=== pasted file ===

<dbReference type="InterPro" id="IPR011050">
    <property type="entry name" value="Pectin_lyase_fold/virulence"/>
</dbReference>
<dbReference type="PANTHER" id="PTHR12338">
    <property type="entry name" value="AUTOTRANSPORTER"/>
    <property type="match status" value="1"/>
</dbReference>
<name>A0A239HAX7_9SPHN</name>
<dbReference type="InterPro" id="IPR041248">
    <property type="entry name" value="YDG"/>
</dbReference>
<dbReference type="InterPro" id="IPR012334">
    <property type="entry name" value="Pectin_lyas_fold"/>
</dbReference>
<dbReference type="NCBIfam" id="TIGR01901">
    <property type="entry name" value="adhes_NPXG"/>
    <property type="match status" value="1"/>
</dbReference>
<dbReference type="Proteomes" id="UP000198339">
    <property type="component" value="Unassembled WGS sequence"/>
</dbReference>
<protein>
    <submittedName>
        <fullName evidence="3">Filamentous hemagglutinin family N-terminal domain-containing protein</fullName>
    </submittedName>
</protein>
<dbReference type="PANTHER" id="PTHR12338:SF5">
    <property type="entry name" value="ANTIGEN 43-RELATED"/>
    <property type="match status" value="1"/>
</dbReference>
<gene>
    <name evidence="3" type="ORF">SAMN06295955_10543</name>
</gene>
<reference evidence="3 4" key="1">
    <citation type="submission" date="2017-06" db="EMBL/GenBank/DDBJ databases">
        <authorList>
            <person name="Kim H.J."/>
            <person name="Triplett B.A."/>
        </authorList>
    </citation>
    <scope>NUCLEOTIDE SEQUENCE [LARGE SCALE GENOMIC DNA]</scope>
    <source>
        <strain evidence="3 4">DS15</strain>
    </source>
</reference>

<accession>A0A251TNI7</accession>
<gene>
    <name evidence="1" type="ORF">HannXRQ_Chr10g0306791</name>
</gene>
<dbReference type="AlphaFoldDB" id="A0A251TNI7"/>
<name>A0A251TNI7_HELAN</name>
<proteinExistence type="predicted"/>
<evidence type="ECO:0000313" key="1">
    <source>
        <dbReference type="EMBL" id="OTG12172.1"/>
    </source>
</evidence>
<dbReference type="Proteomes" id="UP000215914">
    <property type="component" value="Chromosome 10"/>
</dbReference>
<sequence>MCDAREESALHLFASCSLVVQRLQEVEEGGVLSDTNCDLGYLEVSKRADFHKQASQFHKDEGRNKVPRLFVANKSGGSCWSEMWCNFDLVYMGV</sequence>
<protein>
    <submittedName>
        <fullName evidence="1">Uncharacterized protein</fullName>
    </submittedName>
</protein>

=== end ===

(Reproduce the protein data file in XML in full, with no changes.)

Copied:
<dbReference type="InterPro" id="IPR011050">
    <property type="entry name" value="Pectin_lyase_fold/virulence"/>
</dbReference>
<dbReference type="PANTHER" id="PTHR12338">
    <property type="entry name" value="AUTOTRANSPORTER"/>
    <property type="match status" value="1"/>
</dbReference>
<name>A0A239HAX7_9SPHN</name>
<dbReference type="InterPro" id="IPR041248">
    <property type="entry name" value="YDG"/>
</dbReference>
<dbReference type="InterPro" id="IPR012334">
    <property type="entry name" value="Pectin_lyas_fold"/>
</dbReference>
<dbReference type="NCBIfam" id="TIGR01901">
    <property type="entry name" value="adhes_NPXG"/>
    <property type="match status" value="1"/>
</dbReference>
<dbReference type="Proteomes" id="UP000198339">
    <property type="component" value="Unassembled WGS sequence"/>
</dbReference>
<protein>
    <submittedName>
        <fullName evidence="3">Filamentous hemagglutinin family N-terminal domain-containing protein</fullName>
    </submittedName>
</protein>
<dbReference type="PANTHER" id="PTHR12338:SF5">
    <property type="entry name" value="ANTIGEN 43-RELATED"/>
    <property type="match status" value="1"/>
</dbReference>
<gene>
    <name evidence="3" type="ORF">SAMN06295955_10543</name>
</gene>
<reference evidence="3 4" key="1">
    <citation type="submission" date="2017-06" db="EMBL/GenBank/DDBJ databases">
        <authorList>
            <person name="Kim H.J."/>
            <person name="Triplett B.A."/>
        </authorList>
    </citation>
    <scope>NUCLEOTIDE SEQUENCE [LARGE SCALE GENOMIC DNA]</scope>
    <source>
        <strain evidence="3 4">DS15</strain>
    </source>
</reference>

<accession>A0A251TNI7</accession>
<gene>
    <name evidence="1" type="ORF">HannXRQ_Chr10g0306791</name>
</gene>
<dbReference type="AlphaFoldDB" id="A0A251TNI7"/>
<name>A0A251TNI7_HELAN</name>
<proteinExistence type="predicted"/>
<evidence type="ECO:0000313" key="1">
    <source>
        <dbReference type="EMBL" id="OTG12172.1"/>
    </source>
</evidence>
<dbReference type="Proteomes" id="UP000215914">
    <property type="component" value="Chromosome 10"/>
</dbReference>
<sequence>MCDAREESALHLFASCSLVVQRLQEVEEGGVLSDTNCDLGYLEVSKRADFHKQASQFHKDEGRNKVPRLFVANKSGGSCWSEMWCNFDLVYMGV</sequence>
<protein>
    <submittedName>
        <fullName evidence="1">Uncharacterized protein</fullName>
    </submittedName>
</protein>